New observations from the infrared Herschel Space Observatory reveal that an exploding star expelled the equivalent of between 160,000 and 230,000 Earth masses of fresh dust. This enormous quantity suggests that exploding stars, called supernovae, are the answer to the long-standing puzzle of what supplied our early universe with dust.Cosmic dust is made of various elements, such as carbon, oxygen, iron and other atoms heavier than hydrogen and helium.
Scientists have known that the masses of the largest bodies in the Universe depend on the method in which this mass is measured.Measurements of the galaxy cluster are carried out in three different regions of the electromagnetic spectrum: X-ray, optical and millimeter wavelengths, which leads to different results.
Eduardo Roseau at University of Chicago, explained that the performance of any two measurement methods may be virtually identical, but the third way will be radically different.
Scientists have discovered the most brilliant object yet from the infancy of the cosmos, a super-bright galaxy, called ULAS J1120+0641, that is the most distant one found to date. It’s the brightest object discovered from the early universe, giving off 60 trillion times as much light as our sun.The distance to the quasar was then determined from observations made with the European Southern Observatory’s Very Large Telescope and the Gemini North Telescope.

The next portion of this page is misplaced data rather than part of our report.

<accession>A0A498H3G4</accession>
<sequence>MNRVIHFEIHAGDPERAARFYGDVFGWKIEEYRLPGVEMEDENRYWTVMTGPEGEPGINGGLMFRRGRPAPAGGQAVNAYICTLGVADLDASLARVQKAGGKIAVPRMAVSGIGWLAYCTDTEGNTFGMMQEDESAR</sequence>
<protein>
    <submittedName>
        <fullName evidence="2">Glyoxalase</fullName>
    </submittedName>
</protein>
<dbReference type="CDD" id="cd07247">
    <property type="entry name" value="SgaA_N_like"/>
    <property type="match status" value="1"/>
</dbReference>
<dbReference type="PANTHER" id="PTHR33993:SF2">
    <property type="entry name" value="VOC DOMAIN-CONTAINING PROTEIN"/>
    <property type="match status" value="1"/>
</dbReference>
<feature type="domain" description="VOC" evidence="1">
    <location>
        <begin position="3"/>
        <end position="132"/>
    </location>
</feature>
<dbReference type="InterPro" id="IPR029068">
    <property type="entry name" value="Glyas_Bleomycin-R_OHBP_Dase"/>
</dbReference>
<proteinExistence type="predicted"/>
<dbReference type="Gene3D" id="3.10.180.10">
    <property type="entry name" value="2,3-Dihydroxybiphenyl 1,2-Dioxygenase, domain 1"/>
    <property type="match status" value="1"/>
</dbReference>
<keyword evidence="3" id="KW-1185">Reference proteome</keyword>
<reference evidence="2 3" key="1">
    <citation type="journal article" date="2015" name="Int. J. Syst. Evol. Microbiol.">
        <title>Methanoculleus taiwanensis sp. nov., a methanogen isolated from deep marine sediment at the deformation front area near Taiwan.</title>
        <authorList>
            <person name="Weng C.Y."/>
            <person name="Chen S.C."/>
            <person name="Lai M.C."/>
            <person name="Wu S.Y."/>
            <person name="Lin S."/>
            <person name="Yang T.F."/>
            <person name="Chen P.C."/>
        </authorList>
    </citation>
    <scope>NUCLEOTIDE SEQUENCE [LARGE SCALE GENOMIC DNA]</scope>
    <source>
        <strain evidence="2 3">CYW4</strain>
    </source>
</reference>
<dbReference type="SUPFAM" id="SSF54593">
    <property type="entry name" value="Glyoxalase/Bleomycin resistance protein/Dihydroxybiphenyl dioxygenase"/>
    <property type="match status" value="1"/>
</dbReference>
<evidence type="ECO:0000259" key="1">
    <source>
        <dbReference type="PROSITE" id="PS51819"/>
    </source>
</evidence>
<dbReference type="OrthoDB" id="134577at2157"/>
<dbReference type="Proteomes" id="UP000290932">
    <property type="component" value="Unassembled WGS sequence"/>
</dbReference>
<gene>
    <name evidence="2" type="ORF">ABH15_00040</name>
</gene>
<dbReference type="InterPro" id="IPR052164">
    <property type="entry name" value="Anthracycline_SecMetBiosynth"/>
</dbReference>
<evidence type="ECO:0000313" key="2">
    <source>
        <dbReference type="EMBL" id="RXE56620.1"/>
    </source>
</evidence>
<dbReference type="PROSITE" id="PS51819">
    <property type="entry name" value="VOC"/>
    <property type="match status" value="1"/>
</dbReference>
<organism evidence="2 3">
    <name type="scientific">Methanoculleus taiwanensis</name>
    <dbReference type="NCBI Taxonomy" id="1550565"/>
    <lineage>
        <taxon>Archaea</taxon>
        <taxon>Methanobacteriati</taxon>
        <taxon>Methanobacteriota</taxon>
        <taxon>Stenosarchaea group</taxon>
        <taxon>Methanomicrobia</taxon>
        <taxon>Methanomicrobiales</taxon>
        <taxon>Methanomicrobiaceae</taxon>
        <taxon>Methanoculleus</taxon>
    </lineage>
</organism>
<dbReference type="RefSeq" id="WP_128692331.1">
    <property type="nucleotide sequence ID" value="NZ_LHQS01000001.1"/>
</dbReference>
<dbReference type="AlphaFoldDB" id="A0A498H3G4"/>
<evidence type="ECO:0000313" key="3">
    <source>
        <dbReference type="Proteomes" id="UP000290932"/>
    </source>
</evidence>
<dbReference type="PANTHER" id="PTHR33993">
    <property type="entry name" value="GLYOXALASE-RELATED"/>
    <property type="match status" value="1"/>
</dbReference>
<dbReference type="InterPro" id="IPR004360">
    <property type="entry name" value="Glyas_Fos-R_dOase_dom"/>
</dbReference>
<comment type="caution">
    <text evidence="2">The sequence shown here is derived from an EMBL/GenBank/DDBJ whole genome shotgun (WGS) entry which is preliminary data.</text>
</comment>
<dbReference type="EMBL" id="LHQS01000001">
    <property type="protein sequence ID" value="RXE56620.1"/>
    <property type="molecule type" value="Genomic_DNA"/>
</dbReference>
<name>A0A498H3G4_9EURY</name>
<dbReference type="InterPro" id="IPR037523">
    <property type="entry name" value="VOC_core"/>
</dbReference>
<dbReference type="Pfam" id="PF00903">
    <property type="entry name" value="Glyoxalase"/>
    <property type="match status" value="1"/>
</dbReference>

Scientists at the Research Centre NASA had the opportunity to study a mysterious substance that hides from us the most distant parts of the universe.Astronomers suspect that one of the carbon-containing compounds, called polycyclic aromatic hydrocarbons (PAHs), may cause absorption of light at several wavelengths.
supermassive black holes, which is located in the centers of most galaxies of the universe, rotate much faster than ever in the history of the universe.In their study, they based from the assumption that the twin jets of matter indicate that the black hole rotates.Martinez Sansigre and Roulins conducted computer simulations of how the power of these jets depends on the speed of rotation of a supermassive black hole, and then compared the results of this simulation with the real observations of X-ray
With the help NASAs Swift satellite astronomers was observed the object which can be potentially the farthest object yet detected in space Scientists think that this gamma-ray burst was place it at around 13.14 billion light-years away.
According the theory of Bernard Carr of Queen Mary University of London and Alan Coley from Dalhousie University in Canada, part black holes can survive the Big Bang.
Scientists from the Sloan Digital Sky Survey created the largest 3-D map of the distant universe using the light of the brightest objects in the cosmos.To creat this map scientists relied on 14,000 quasars.
Tycho supernova, which is located about 13,000 light-years from Earth, formed when its parent star divided too much material from a nearby companion, forcing it to blow up in a massive thermonuclear explosion.